Guest Blog and Photos by Joshua Savey
As the train doors closed, I realized that I would soon be back in the United States. My host family and I had a long waving goodbye as the train proceeded to the next stop. These were the people who for me had been more like a real rather than host family over the past nine months. It was hard to leave them but I was excited to go back home and see my other family and friends.
When I got to the airport I checked-in, went through security, and boarded my flight bound for Chicago. My plane was full of American students going back to the U.S. but I sat next to a middle-aged Danish man. Oddly enough I found myself more comfortable next to him. At this point I felt more accustomed to Danish traditions. Shortly after the flight took-off, all I could think about was integration back into the U.S. Would it be challenging to fit in or would it go smoothly?
Here we go, I thought when we did finally reach the U.S. As I was going through customs the officer gave me a strange accusatory look. In my entrance form I had to declare the countries I had visited: Denmark, Germany, United Kingdom, Turkey, and Russia. The customs officer asked, “Turkey and Russia, huh?” I responded, “Yes, academic visits.” “Hmm, interesting he says…well, welcome back.” I was a little surprised as the comment because of the countries I visited. I about told the man: I also took a class on terrorism, would you like to hear about that?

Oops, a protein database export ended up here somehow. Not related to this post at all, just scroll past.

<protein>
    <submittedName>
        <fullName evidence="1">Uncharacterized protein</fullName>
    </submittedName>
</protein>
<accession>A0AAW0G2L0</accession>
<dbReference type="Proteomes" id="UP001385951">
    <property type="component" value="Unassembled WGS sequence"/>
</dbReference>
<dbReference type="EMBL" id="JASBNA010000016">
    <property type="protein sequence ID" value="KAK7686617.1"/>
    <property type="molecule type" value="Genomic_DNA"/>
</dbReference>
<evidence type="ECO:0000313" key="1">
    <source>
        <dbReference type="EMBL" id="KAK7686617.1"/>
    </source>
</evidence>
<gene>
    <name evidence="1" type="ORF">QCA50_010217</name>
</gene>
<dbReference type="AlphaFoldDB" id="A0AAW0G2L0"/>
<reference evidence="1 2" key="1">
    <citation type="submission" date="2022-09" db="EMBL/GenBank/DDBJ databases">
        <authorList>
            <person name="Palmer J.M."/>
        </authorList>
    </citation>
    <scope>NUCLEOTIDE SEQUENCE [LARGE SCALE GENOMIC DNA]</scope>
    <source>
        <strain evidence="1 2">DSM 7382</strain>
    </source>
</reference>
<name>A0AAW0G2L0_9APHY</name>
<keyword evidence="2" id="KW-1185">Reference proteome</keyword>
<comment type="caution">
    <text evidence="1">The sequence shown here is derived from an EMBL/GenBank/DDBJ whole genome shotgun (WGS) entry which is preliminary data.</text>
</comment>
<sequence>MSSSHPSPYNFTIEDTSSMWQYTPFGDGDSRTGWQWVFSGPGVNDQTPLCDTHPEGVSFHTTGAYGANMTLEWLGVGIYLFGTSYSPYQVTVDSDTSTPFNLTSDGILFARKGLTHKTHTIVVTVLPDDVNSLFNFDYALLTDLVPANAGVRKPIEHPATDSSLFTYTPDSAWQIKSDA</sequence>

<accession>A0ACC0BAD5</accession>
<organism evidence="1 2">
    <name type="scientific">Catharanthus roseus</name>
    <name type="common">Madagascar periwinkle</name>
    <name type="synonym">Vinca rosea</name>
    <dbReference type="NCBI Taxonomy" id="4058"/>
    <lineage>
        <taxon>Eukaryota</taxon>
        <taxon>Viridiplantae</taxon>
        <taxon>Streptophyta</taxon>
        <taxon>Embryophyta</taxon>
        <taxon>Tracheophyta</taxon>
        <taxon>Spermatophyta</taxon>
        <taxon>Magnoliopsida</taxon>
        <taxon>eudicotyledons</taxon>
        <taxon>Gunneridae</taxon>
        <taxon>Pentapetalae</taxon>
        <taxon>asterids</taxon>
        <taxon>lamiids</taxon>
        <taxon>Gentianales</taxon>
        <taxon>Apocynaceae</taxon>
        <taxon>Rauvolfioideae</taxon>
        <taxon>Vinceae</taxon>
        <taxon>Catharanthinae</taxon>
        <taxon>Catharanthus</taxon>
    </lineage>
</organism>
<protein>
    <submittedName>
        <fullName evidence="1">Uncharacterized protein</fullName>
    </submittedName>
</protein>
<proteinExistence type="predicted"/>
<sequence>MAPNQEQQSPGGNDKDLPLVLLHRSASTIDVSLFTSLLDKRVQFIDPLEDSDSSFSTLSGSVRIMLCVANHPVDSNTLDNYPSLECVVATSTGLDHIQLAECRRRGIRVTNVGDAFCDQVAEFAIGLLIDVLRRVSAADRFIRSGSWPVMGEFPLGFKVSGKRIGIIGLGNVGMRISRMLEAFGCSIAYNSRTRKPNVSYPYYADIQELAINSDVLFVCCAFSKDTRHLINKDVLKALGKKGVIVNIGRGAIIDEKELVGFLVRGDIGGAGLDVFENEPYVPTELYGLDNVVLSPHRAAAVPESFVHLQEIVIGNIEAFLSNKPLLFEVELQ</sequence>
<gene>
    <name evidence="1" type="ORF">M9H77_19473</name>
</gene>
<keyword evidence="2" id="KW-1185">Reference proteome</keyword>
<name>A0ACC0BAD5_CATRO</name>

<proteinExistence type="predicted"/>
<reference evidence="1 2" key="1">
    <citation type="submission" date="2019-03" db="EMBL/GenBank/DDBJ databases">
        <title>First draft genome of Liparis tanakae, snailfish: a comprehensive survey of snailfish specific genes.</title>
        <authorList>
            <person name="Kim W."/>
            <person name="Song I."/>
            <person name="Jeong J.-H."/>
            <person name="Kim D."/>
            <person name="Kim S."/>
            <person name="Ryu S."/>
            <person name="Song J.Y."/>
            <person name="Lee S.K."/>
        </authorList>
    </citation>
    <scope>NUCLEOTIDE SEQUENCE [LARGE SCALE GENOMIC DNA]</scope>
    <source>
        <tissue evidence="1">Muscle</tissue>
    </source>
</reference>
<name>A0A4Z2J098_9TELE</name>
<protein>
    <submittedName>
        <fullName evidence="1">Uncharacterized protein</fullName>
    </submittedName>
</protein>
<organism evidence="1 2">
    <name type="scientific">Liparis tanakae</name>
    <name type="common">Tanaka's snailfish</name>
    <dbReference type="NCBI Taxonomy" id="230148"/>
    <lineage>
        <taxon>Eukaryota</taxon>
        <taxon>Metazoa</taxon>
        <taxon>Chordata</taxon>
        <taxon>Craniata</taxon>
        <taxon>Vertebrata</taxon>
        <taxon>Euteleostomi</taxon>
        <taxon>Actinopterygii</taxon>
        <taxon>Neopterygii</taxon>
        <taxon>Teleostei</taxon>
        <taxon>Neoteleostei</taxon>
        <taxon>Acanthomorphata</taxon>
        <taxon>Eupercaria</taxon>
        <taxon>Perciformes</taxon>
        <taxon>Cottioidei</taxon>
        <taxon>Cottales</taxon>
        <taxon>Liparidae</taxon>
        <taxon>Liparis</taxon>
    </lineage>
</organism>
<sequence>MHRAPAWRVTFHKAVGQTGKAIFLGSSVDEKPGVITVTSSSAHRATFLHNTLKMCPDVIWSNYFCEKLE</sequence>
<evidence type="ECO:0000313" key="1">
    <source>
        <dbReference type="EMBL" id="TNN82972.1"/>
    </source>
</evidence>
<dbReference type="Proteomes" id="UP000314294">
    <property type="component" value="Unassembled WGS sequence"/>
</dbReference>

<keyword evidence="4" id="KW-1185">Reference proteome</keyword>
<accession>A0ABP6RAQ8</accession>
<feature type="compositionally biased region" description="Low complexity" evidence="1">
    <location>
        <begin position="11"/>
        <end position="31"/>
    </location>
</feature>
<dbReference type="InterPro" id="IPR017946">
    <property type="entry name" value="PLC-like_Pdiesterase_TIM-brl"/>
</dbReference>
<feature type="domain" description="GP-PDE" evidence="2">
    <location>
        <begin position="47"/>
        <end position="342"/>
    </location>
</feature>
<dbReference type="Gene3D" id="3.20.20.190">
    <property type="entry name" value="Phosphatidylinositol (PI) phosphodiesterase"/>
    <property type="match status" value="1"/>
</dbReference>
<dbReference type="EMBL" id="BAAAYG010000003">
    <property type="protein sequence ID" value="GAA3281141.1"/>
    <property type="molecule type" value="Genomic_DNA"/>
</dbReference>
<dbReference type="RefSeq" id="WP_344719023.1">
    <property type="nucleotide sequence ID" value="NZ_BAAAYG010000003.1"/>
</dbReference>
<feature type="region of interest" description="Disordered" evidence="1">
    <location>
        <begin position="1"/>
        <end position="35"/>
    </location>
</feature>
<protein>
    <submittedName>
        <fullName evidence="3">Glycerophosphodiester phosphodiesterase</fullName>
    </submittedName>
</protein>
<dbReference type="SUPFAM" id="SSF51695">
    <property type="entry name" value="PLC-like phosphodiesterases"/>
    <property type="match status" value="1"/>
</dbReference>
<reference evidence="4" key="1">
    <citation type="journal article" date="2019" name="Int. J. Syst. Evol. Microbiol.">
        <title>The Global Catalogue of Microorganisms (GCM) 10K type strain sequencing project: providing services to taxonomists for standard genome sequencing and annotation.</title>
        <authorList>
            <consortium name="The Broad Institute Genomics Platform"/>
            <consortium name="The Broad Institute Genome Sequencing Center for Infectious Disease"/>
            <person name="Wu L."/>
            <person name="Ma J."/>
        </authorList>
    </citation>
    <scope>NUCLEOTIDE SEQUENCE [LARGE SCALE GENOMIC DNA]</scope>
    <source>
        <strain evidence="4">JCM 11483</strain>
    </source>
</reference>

Then I proceeded to the security checkpoint for my next flight bound for Portland. In line I was talking with a friend when these people just started asking us where we were coming from. This may seem like a normal occurrence but the Danes don’t make small talk, especially with strangers, so I was slightly surprised. Finally I reached the metal detectors, where I about found myself in trouble for not taking off my shoes. European airports don’t require you to remove your shoes unless the alarm goes off, which it hardly does.
After a three-hour layover, I was finally on my way to Portland, my final destination. On this flight my neighbor, a middle-aged woman, was very curious about my time abroad. Finally she said in a quiet manner, “They’re socialists.” She said this like it was a swear word of some kind. I just responded, “Yes, but it seems to be working for them.”
This entire journey home was full of interesting experiences that in some small way surprised me. It’s not that the Danes hold radically different beliefs but it’s just the small things that I notice most. While I’ve now been back for three weeks I often catch myself saying: “While in Denmark we do…”. It’s something I’m sure I will always say.